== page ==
As I flung the tripod over my shoulder and began following Vusit through the massive crowd of already fairly intoxicated onlookers, a loud explosion ripped through the air. It was followed by a huge plume of smoke that rose high above our heads and caused an ecstatic cheer to erupt around me.

“Vusit!” He had picked up the pace, keen to catch the commotion on camera, “Vusit! Hey! These rockets – like, they are fireworks, right?” I inquired.
“No Khun Ange – they are rockets!”


The explosion was so forceful that I considered hitting the deck to protect myself from flying debris. Another elephant- sized puff of white smoke rose from the land. I was unable to see the source of the smoke as Vusit and I were now inside a pack of sweaty festival goers – all wearing brightly coloured shirts and most holding bottles of whisky in their hands.

When we finally found a patch of ground that was raised from the rest, Vusit pointed to a group of fifteen or so men carrying something that was heavy enough for them to be straining as they moved through the spectators.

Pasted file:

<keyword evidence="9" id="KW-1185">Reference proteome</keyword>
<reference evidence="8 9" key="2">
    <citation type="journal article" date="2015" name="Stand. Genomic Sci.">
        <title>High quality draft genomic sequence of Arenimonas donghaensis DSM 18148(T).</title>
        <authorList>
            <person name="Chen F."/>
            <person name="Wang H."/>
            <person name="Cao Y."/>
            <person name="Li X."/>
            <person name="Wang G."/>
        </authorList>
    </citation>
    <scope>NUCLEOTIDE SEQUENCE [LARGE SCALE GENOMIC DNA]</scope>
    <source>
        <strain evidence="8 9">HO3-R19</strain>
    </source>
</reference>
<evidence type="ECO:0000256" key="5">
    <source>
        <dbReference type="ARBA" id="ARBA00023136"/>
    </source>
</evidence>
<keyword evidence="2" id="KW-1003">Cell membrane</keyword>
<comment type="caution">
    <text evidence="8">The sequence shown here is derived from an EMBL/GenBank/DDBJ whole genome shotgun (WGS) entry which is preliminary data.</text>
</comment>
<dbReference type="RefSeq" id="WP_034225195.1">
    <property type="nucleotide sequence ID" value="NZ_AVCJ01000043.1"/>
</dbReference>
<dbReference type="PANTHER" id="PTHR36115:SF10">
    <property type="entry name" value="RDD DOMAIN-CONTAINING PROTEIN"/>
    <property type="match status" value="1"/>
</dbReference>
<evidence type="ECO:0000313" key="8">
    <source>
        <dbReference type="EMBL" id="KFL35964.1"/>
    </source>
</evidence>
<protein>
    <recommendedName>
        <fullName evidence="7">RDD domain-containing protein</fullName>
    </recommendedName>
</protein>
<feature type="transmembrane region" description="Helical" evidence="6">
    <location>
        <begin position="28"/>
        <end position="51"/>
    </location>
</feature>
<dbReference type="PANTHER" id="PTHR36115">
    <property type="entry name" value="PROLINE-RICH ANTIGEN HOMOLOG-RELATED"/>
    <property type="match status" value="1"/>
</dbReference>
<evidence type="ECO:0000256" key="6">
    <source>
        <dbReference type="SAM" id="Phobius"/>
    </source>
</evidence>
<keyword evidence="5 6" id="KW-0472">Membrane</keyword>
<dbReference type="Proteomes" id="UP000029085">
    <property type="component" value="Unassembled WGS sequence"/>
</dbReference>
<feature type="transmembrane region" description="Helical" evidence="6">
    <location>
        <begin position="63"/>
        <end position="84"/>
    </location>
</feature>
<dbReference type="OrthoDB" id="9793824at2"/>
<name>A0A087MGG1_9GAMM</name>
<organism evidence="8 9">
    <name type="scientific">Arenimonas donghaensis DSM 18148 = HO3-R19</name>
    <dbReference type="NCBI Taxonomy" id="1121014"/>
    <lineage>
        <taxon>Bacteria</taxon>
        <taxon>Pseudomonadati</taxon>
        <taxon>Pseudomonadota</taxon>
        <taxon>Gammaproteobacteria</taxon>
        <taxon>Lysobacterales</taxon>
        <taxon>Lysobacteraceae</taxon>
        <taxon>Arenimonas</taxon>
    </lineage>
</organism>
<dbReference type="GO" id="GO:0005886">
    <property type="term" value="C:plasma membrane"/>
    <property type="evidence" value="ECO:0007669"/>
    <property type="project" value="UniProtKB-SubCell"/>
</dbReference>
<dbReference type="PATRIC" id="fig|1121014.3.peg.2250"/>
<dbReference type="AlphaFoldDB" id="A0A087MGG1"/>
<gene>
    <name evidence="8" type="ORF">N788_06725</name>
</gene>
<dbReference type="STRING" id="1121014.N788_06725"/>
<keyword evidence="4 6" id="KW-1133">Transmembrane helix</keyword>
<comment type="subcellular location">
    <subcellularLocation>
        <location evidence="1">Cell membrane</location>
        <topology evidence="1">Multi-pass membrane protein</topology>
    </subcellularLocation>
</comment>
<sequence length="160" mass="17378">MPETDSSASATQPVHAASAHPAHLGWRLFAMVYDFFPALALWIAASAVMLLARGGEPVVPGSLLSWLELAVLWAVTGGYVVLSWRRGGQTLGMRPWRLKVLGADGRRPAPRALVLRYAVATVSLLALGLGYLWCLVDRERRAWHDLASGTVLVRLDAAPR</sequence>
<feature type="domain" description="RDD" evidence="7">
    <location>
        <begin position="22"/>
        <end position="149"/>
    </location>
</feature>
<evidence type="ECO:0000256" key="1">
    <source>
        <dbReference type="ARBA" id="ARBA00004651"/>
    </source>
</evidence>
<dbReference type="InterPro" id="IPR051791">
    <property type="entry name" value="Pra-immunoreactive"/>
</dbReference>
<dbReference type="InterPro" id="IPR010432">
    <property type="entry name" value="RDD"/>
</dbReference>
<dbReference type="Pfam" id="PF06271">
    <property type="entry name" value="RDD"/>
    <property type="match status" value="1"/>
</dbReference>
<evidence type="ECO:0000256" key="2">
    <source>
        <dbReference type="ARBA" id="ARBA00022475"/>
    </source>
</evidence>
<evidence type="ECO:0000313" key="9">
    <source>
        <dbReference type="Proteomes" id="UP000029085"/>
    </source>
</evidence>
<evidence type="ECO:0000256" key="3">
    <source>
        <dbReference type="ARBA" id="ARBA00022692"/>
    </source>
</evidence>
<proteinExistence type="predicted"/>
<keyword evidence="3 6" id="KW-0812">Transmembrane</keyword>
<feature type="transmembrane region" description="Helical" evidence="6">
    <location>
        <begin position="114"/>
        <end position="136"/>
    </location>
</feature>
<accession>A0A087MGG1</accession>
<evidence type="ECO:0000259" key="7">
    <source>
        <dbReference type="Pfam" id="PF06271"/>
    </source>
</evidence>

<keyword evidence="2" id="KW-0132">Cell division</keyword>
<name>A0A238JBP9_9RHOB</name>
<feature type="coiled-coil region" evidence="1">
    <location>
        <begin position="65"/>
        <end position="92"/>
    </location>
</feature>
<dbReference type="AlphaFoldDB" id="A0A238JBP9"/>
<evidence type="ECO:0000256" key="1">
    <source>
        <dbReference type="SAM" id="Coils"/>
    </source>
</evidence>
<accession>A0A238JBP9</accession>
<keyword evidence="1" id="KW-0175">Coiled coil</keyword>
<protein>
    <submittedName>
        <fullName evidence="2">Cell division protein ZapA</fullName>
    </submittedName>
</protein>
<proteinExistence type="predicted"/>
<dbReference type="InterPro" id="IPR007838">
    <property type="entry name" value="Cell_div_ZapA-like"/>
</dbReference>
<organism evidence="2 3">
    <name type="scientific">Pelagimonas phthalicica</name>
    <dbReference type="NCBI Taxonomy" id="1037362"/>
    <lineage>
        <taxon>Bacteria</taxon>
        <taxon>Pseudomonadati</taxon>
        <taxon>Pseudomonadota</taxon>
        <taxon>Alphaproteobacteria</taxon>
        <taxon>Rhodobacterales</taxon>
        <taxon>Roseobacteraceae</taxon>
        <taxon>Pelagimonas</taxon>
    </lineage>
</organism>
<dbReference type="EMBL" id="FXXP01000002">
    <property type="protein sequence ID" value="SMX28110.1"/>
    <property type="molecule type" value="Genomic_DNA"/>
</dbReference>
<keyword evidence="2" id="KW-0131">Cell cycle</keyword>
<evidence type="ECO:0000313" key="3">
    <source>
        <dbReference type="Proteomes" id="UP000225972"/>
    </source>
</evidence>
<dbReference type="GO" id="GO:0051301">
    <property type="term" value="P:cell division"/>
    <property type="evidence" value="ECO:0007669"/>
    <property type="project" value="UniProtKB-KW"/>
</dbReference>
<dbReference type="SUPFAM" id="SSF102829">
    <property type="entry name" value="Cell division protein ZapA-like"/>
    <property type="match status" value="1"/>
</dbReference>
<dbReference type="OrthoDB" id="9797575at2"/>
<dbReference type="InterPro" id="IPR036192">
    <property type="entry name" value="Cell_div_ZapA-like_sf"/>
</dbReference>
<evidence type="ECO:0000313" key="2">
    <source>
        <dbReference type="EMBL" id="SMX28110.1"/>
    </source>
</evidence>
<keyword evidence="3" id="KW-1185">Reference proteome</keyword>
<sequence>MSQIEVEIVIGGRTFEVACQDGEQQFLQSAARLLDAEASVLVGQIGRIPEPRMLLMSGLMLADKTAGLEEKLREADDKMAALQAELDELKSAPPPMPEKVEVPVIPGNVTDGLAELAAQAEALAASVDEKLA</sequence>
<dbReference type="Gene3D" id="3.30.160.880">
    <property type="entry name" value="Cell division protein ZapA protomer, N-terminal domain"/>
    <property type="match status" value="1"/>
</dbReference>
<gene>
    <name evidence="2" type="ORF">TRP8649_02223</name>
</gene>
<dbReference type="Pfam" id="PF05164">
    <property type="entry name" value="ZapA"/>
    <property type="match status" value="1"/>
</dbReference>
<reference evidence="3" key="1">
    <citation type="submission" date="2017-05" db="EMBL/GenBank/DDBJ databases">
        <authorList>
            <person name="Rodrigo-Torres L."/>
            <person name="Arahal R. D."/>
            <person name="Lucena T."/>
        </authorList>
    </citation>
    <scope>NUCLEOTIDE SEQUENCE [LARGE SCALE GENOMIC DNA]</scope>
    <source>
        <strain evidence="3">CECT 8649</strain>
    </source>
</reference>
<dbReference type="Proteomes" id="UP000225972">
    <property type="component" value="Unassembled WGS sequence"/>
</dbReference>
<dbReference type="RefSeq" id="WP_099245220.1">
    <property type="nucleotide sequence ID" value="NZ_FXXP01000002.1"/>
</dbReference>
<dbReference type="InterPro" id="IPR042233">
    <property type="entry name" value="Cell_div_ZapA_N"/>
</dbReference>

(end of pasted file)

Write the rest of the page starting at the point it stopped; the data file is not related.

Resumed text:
“See ... rockets!” he exclaimed, as he set up the camera.

The parting crowd revealed the object that was weighing the men down. It was a large piece of giant bamboo that stretched for six or so metres – with two metres that had been cased in bright blue PVC piping – full of gunpowder. Around the top of the ‘rocket’ was a thick pink ribbon. The men were making their way to the far edge of the field towards three bamboo structures that looked a bit like towers of scaffolding. They would have been at least three storeys high.

Then, with great difficulty and thanks to some very long vines, the men hoisted the rocket up so that it sat vertically parallel on the bamboo scaffolding – like a space ship about to hurtle into the stratosphere. They tied it into place and then 11 of the 12 men made a run for it, leaving one guy to light the match.